Both the context and the grammar tell us that Yeshua was not saying that He wouldn’t go at all, rather He was saying that He would come at the appropriate time. The present tense of the Greek is better translated as “I’m not presently going up”.
10 But when His brothers (achiym[H]) had gone up to the festival (Chag[H]), then He Himself also made aliyah[H] (went up), not openly (b’gelya[A]), but in secret, hidden, concealed (kruptos[G]). 11 So the Judeans, religious Jews (Ioudaios[G], Ha-Yehudiym[H]) were seeking Him at the feast (Chag[H]) and were saying, “Where is He?”
Yeshua had always intended to attend. It is likely that He followed soon after His brothers and arrived in time for the beginning of the feast so as to make His chagigah or sacrifice according to first century practice. The journey from the Galilee to Jerusalem was approximately 3 days by foot, with stops to rest each evening). However, the Mishnah allows for the sacrifice to be made at another point during the festival (Mishnah. Chagiga, c. 1. sect. 6. Maimon. Hilch. Chagiga, c. 2. sect. 4, 5, 6, 7). Therefore, regardless of when He went up, He non the less kept the Torah requirement, as was His custom.
The anger of the Religious leaders was such that they were actively searching for Yeshua at the festival. However, we note that they at very least considered Yeshua an observant Jew, or else why were they looking for Him at the feast?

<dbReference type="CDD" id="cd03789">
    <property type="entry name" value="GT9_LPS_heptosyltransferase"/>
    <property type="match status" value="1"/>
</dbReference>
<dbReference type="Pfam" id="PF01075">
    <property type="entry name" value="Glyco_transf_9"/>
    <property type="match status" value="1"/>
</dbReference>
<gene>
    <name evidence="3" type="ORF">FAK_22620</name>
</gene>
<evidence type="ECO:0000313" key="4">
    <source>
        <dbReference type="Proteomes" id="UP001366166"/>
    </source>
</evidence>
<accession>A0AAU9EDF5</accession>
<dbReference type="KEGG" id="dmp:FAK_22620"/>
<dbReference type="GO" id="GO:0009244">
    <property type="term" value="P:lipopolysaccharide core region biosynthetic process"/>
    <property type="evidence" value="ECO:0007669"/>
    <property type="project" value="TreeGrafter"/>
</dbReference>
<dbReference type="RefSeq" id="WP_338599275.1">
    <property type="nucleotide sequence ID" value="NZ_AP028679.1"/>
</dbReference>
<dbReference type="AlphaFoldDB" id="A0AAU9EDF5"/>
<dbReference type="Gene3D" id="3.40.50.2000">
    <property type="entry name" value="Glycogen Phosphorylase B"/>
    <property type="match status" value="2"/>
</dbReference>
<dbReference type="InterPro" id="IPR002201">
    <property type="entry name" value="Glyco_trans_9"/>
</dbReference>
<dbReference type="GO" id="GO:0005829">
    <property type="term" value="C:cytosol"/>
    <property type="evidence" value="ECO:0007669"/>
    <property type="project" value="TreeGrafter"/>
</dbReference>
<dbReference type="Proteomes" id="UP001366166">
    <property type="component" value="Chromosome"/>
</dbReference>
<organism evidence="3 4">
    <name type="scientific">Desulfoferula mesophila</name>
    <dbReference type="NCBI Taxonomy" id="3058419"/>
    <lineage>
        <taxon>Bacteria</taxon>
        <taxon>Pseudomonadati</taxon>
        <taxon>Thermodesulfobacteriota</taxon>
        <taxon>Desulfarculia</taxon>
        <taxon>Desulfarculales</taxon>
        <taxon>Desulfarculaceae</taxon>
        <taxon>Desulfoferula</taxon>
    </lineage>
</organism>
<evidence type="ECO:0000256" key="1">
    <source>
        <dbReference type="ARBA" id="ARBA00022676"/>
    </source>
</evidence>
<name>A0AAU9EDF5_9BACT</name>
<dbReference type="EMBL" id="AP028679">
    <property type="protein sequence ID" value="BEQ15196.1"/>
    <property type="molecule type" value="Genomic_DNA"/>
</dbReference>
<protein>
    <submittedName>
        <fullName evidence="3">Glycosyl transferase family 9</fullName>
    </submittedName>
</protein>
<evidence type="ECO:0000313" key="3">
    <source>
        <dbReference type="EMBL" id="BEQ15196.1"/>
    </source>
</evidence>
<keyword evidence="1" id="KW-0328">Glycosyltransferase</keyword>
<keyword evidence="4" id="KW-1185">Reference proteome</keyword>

12 There was much murmuring, grumbling, secret displeasure (goggusmos[G]) among the crowds concerning Him (Yeshua[H]); some were saying, “He is a good man”; others were saying, “No, on the contrary, He causes people to go astray (planao[G]).” 13 Yet no one was speaking openly of Him for fear of the Judeans, religious Jews (Ioudaios[G], Ha-Yehudiym[H]).
The people of Israel were undecided as to whether Yeshua was a good, even truly prophetic figure or a heretic. Some spoke quietly against Him, others spoke quietly in His favour, but such was the power of the religious leaders that none spoke publicly concerning Him for fear of religious persecution or being “Put out of the synagogue”.
14 But when it was now the middle (alt. chol ha-moediym[H] intermediary days) of the feast (Chag[H]) Yeshua[H] (Jesus) went up into the Temple (hieron[G], ha-Mikdash[H]), and began to teach.
Some date this Sukkot festival to the year 29 CE, the definitive middle of the festival being at the convergence of yom shiyshiy and the beginning of the only weekly Shabbat of the festival. If this dating is correct the ministry years of Yeshua spanned 27-30 CE.
“…into the Mikdash (temple)” means inside the Temple area itself, and does not refer to the outer court of the Gentiles which is not considered part of the Temple proper. In other words, at the time of these events Yeshua’s teaching was made available only to Jews.
15 the Judeans, religious Jews (Ioudaios[G], Ha-Yehudiym[H]) marvelled, were astonished, admired His teaching (thaumazo[G]) saying, “How has this man become knowledgeable, learned in sacred things, having never been educated?”
“How has this man become knowledgeable, learned in sacred things, having never been educated?” In other words, “How is this hick from the Kinneret (Galilee) able to clearly articulate Jewish halakhic teaching without ever having attended a yeshivah or studied under a famous rabbi or scholar?”
Interestingly the Talmud acknowledges that Yeshua was taught by the great Rabbi Yehoshua Ben Peracyah, the chief teacher of his day (Sanhedrin 107b, Sotah 47a). However, that is utter nonsense, given that the rabbi in question lived a hundred years earlier. Still, the point is that Jewish tradition does not record Yeshua as being ignorant of religious training and knowledge.